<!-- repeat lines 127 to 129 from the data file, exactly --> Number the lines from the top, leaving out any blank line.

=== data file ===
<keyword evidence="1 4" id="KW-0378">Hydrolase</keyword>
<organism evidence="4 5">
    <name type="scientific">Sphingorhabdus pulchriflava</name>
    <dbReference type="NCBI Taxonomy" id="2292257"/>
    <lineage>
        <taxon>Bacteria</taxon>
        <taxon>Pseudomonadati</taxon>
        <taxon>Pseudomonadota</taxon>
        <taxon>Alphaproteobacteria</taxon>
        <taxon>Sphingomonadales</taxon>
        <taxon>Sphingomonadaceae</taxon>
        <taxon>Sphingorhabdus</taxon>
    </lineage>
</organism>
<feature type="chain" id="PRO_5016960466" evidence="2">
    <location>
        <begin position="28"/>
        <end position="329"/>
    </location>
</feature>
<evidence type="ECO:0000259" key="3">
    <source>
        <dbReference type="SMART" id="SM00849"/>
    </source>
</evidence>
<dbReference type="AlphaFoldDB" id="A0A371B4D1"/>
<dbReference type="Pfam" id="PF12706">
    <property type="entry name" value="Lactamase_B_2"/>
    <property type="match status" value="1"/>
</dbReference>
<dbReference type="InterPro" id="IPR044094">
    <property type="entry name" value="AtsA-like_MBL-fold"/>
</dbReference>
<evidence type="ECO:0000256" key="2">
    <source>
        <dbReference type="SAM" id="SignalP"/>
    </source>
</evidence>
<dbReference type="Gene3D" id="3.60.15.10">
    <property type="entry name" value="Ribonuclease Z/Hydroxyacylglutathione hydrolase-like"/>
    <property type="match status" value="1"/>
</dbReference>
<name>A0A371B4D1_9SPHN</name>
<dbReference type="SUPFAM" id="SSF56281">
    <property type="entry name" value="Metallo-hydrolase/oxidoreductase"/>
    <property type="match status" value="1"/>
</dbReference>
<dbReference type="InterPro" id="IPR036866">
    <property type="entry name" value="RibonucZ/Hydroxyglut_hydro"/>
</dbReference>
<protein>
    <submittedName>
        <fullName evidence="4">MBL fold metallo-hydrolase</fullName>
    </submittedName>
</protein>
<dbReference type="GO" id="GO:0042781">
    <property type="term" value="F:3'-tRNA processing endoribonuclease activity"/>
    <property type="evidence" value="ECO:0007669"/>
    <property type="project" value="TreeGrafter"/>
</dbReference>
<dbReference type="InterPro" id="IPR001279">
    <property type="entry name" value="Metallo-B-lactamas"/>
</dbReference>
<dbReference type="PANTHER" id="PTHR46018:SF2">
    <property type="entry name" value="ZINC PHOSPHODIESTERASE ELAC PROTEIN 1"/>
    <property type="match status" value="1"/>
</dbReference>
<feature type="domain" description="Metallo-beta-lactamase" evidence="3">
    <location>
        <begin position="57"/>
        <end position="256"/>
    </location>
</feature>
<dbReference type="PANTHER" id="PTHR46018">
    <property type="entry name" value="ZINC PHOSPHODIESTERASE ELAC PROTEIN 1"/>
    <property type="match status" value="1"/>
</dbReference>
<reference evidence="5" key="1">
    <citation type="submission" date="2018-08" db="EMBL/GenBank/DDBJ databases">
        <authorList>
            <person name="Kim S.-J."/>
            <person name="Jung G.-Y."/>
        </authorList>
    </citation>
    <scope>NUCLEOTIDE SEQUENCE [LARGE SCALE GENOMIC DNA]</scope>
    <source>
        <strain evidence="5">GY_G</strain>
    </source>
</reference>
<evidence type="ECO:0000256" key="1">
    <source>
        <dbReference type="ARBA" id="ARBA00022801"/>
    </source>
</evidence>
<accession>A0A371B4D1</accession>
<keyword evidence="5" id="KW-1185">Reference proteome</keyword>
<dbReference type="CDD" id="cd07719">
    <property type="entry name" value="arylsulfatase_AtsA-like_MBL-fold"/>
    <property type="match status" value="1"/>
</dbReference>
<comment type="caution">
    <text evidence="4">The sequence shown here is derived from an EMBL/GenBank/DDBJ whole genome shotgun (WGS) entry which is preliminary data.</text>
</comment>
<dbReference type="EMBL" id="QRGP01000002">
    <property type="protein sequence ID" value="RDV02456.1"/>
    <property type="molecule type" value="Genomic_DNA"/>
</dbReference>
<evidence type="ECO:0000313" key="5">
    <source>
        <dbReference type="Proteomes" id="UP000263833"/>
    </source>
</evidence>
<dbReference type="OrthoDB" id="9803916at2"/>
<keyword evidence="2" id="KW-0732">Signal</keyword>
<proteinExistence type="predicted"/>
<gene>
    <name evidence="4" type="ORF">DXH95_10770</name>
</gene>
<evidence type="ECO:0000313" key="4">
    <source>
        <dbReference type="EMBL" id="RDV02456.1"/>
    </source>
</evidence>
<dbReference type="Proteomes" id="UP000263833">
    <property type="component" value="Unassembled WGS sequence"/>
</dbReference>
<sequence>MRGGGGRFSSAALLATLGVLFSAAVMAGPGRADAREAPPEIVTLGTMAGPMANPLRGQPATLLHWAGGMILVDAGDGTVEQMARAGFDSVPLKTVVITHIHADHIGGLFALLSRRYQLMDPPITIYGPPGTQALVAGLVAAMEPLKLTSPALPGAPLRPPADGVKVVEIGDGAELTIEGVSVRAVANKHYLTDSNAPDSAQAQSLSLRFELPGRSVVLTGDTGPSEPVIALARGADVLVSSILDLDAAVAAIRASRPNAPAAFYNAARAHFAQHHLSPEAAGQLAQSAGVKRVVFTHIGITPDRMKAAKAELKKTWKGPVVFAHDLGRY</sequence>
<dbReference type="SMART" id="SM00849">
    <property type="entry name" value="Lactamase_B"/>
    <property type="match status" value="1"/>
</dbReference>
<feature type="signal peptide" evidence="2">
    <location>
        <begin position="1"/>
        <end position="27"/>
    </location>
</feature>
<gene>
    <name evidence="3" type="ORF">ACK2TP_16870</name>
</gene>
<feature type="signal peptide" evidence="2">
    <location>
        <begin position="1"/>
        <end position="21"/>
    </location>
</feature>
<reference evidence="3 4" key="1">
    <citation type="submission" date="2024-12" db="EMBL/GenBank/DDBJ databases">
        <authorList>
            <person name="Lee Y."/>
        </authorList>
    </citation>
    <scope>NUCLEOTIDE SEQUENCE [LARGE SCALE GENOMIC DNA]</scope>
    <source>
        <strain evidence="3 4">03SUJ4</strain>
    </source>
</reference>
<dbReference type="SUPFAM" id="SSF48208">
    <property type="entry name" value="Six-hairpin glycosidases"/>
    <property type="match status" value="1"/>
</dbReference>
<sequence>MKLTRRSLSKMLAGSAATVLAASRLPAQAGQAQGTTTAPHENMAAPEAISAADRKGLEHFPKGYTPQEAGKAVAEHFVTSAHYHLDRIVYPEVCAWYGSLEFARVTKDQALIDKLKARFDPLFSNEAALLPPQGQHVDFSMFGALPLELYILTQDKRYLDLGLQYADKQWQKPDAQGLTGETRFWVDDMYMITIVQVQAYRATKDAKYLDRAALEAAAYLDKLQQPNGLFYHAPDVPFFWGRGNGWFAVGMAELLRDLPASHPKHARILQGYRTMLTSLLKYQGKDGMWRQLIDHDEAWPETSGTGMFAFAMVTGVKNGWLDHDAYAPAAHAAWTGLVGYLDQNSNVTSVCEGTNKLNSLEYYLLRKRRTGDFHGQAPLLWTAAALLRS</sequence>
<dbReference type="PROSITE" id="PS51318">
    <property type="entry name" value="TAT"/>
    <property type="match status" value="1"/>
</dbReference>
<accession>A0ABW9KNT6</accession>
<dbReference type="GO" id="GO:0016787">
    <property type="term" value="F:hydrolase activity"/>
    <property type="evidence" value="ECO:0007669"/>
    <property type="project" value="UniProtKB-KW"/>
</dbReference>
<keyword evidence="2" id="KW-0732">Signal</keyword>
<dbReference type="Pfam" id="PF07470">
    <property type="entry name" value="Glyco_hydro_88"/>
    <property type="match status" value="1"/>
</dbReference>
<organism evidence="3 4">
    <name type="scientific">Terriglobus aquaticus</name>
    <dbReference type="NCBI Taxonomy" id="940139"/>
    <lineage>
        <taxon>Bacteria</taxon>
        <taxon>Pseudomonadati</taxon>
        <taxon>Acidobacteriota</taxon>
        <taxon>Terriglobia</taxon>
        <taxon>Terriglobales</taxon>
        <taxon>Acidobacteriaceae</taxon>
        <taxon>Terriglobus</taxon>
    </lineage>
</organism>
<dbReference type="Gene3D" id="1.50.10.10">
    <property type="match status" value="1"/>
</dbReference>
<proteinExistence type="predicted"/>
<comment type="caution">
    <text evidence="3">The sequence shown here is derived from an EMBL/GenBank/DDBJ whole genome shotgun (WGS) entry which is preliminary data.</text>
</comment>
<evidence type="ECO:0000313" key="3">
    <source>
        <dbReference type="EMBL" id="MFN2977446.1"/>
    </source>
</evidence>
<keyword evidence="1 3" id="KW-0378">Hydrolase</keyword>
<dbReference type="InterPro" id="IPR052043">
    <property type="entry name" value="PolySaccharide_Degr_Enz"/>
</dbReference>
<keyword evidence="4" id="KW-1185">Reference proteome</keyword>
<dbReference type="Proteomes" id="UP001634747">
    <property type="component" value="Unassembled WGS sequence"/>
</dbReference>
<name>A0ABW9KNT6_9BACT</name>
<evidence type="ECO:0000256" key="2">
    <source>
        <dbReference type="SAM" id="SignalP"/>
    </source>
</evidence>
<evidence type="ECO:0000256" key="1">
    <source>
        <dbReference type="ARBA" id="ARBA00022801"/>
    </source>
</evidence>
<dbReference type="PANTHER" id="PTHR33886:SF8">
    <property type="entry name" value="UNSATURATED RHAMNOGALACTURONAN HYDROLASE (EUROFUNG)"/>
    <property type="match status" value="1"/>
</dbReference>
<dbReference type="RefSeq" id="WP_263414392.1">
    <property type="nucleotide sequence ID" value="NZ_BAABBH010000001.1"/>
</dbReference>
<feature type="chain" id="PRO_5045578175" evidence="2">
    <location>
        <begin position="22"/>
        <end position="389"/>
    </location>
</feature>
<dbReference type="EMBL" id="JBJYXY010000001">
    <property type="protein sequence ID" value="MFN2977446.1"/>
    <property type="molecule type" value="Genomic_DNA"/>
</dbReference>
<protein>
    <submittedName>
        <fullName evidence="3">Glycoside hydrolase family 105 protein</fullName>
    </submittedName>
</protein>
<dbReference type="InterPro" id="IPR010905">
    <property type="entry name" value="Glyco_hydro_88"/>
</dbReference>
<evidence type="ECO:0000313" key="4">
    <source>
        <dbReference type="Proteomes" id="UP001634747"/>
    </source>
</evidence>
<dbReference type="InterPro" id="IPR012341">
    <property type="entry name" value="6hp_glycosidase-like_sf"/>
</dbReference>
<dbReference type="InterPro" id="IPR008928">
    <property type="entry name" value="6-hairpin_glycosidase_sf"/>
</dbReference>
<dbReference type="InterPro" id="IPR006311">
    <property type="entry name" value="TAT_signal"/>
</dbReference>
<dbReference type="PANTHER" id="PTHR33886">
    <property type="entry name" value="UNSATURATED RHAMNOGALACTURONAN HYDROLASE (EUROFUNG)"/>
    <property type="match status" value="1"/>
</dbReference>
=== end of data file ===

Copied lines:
<sequence>MRGGGGRFSSAALLATLGVLFSAAVMAGPGRADAREAPPEIVTLGTMAGPMANPLRGQPATLLHWAGGMILVDAGDGTVEQMARAGFDSVPLKTVVITHIHADHIGGLFALLSRRYQLMDPPITIYGPPGTQALVAGLVAAMEPLKLTSPALPGAPLRPPADGVKVVEIGDGAELTIEGVSVRAVANKHYLTDSNAPDSAQAQSLSLRFELPGRSVVLTGDTGPSEPVIALARGADVLVSSILDLDAAVAAIRASRPNAPAAFYNAARAHFAQHHLSPEAAGQLAQSAGVKRVVFTHIGITPDRMKAAKAELKKTWKGPVVFAHDLGRY</sequence>
<dbReference type="SMART" id="SM00849">
    <property type="entry name" value="Lactamase_B"/>